On a Friday night in January 1985 the Bluestem Grange gave me an opportunity to tell what I knew about early day Bluestem. We had a perfect setting for talking over the early days of Bluestem. The foggy weather had a way of knocking out the electricity. The whole Grange ritual and the lecture hour was conducted by candlelight, just like in the old log cabin days.
This flickering light event was held in the old two-story school house. The upper part was never used as a school. It was built by settlers who had dreams that this railroad station would never stop growing.
In 1892 when the Great Northern Railroad got its tracks laid as far as what is now Bluestem, they drove a 'Moscow' sign into the bunchgrass. Settlers took up the hint, and began building a frontier town. It grew to the size and shape that would have made a perfect setting to suit the modern movie producer of today. All the buildings condensed for "Frontier Town, USA" were there.
A well traveled wagon road that fed this town crossed the railroad tracks as it entered main street. Rows of seven shed-like wheat warehouses occupied the railroad siding. Also a depot and section house.
Across from this fairly wide dirt street a wooden sidewalk the full length of the main drag was nailed together. The buildings that were using this boardwalk were first, a two story hotel located on the starting end of the wooden sidewalk, followed by a shed-like meat market, and storage building. Then came another two story building. The upstairs of this sturdy structure was the town’s dance hall. Downstairs was the general store. A small bricked in bank took up some of the general store. Next to this combination building was the town’s livery stable, where the flies had a hard time staying out of the general store.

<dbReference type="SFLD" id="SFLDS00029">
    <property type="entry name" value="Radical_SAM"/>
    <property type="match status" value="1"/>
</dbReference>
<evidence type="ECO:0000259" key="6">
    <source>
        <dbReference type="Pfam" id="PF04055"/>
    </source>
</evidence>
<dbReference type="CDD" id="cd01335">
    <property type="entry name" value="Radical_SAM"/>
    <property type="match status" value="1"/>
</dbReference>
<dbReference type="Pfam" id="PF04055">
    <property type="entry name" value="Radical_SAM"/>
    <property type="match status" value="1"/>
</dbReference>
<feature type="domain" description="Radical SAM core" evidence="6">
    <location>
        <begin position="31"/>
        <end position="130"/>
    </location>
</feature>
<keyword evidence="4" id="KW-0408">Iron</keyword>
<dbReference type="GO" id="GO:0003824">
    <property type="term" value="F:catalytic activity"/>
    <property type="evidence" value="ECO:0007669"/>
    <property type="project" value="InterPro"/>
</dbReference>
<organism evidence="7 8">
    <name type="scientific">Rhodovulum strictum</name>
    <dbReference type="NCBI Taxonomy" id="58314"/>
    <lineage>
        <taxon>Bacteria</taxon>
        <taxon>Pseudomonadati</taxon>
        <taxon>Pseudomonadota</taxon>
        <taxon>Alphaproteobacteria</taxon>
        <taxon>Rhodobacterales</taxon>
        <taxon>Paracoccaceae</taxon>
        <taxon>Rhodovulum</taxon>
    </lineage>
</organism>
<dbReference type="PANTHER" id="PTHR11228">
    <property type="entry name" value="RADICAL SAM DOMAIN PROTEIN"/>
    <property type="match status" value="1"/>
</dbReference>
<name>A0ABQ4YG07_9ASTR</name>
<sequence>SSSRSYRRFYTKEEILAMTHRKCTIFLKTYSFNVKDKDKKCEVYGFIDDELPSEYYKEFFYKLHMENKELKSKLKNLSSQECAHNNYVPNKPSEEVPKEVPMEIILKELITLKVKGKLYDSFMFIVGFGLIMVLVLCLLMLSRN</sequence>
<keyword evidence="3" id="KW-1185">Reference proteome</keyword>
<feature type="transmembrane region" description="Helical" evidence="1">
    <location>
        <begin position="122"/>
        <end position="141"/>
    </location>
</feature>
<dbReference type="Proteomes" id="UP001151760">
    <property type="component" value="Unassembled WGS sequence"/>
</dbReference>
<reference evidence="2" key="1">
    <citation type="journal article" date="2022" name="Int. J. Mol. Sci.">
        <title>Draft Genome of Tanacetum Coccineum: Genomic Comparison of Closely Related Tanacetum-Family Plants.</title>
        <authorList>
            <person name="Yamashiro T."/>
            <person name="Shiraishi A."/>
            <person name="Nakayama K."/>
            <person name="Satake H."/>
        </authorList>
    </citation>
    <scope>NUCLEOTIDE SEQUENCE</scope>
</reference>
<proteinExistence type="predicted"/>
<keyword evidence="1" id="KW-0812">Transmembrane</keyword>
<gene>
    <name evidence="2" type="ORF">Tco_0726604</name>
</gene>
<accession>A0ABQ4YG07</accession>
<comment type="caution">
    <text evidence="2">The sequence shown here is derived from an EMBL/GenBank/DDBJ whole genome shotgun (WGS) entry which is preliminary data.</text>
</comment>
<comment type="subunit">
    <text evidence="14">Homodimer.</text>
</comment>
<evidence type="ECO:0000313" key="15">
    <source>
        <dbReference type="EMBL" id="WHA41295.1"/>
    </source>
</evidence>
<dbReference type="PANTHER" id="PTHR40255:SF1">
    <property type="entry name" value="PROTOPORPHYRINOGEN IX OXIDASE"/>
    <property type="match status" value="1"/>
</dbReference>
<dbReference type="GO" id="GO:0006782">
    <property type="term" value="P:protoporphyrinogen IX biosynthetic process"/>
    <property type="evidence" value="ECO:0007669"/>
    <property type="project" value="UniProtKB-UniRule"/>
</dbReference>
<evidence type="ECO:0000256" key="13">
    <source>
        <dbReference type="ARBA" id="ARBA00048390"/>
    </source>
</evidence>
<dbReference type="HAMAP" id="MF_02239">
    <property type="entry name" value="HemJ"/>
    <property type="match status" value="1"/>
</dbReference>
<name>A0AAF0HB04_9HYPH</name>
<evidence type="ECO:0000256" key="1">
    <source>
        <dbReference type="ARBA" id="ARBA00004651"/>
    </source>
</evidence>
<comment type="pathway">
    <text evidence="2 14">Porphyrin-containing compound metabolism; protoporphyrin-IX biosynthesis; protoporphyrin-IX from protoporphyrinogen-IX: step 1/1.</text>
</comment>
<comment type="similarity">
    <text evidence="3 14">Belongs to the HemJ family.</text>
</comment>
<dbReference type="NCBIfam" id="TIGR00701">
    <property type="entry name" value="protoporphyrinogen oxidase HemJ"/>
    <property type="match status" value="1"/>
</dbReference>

If you kept walking the boardwalk to the west, a small empty space appeared. It was a place where drunks could sober up before riding their horses out of town. Then came the saloon. If you decided to pass it up, a few steps farther would take you to the restaurant. Then came a break in the sidewalk. It put you on ground level, ’til a few feet brought you up to the boardwalk again where the town’s blacksmith shop and chop mill took up quite a lot of space.
When those old timers got this far through main street, a lot of them thought about getting a shave and maybe a bath. Handily, right west of this wagon repairing and horse shoeing shop was the town’s barber shop. From there a stretch down to the end of the wooden sidewalk was the post office. Usually that was the last stop before heading home.
A town without a jail or a church—the citizens must have been able to keep themselves out of trouble. Quite an achievement, especially since they didn’t have any protection or guidelines to follow.
"Frontier Town" Kik-Back Country, page 18, part 1
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